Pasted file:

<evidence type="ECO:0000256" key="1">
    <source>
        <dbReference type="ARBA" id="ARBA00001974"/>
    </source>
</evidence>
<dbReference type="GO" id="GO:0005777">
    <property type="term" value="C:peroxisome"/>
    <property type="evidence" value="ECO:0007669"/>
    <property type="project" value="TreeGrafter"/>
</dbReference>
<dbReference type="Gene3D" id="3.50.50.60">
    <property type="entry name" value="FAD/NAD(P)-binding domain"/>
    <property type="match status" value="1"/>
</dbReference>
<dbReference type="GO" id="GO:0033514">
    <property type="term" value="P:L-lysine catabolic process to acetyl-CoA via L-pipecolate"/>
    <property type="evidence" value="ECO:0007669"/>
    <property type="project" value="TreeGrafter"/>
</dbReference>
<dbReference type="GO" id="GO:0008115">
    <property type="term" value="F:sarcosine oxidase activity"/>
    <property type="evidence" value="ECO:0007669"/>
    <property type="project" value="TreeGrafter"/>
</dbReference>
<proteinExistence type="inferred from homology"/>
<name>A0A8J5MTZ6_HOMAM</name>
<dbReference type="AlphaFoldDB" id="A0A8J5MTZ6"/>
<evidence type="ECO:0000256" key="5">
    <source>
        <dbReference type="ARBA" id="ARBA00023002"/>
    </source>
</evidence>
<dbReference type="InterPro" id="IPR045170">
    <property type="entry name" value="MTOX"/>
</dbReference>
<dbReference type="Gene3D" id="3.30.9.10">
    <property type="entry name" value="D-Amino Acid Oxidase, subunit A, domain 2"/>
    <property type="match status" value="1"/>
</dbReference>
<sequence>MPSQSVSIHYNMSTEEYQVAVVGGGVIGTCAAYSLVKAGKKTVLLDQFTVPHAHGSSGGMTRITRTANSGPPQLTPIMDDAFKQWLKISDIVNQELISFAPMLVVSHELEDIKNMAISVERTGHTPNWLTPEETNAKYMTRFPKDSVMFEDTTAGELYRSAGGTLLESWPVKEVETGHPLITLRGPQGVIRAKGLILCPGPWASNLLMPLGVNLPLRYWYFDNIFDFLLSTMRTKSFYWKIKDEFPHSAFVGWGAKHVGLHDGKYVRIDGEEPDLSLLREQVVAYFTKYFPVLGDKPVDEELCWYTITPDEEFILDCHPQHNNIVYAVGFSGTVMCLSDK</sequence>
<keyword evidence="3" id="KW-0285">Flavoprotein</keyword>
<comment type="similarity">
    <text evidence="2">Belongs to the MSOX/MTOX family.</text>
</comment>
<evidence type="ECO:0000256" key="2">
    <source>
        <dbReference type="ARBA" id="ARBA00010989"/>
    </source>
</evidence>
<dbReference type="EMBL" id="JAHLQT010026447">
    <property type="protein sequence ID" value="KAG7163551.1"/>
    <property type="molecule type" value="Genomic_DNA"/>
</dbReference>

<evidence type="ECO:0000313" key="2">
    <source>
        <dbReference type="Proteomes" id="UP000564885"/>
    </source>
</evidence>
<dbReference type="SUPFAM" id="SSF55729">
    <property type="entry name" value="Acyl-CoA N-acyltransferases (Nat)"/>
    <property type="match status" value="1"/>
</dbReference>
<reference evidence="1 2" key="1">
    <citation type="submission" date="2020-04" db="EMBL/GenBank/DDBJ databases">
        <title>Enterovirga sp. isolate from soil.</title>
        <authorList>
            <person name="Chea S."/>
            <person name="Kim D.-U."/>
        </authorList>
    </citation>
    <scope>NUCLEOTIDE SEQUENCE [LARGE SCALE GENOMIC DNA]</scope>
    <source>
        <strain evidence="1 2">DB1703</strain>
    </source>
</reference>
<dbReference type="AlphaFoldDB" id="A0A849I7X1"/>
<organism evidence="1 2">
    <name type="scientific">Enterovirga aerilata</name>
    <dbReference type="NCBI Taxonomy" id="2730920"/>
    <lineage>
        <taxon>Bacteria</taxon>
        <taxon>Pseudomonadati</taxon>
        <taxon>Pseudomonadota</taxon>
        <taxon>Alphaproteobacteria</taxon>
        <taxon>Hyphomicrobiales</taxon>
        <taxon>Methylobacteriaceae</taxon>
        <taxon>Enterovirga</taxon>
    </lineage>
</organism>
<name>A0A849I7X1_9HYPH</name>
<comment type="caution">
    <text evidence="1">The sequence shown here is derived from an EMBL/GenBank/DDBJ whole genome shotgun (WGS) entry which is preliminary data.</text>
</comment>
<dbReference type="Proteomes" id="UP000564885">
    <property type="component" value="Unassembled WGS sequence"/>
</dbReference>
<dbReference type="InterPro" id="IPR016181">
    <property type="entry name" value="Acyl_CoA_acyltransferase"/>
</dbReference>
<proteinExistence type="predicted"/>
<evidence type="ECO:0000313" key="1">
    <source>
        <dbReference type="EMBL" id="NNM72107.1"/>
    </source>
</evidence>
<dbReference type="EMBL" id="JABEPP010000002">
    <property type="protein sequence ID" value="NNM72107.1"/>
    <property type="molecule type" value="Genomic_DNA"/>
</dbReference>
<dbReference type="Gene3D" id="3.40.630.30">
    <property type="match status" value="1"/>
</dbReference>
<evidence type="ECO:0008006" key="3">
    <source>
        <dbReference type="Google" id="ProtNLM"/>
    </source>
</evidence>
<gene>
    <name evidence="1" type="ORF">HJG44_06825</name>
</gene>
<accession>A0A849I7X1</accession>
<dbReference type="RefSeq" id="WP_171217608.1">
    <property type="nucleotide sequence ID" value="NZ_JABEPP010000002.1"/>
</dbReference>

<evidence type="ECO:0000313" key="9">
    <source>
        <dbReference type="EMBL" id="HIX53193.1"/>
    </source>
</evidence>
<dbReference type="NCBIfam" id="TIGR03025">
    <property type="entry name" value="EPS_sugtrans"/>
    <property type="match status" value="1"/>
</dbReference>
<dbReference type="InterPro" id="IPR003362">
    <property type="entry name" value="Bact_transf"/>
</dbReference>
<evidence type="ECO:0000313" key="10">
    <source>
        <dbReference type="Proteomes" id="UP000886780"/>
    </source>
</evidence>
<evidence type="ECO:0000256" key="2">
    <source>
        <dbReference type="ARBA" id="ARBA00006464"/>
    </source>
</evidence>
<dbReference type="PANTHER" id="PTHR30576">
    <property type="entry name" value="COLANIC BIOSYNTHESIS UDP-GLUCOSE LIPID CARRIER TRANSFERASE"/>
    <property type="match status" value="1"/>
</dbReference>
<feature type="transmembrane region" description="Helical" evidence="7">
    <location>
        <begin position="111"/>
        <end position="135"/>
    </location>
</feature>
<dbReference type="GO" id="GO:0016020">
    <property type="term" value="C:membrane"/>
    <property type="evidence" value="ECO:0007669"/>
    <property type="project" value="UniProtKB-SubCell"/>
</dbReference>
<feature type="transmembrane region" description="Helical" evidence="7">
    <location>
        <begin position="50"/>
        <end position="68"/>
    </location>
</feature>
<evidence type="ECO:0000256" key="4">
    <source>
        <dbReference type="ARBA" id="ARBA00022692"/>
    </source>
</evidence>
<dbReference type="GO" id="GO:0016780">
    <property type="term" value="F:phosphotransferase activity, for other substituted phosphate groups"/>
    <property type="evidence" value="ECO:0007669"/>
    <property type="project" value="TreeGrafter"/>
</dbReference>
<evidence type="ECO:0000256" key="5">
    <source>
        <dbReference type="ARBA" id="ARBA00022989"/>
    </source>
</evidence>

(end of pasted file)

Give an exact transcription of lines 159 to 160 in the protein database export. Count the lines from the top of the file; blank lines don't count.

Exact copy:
    <property type="evidence" value="ECO:0007669"/>
    <property type="project" value="UniProtKB-SubCell"/>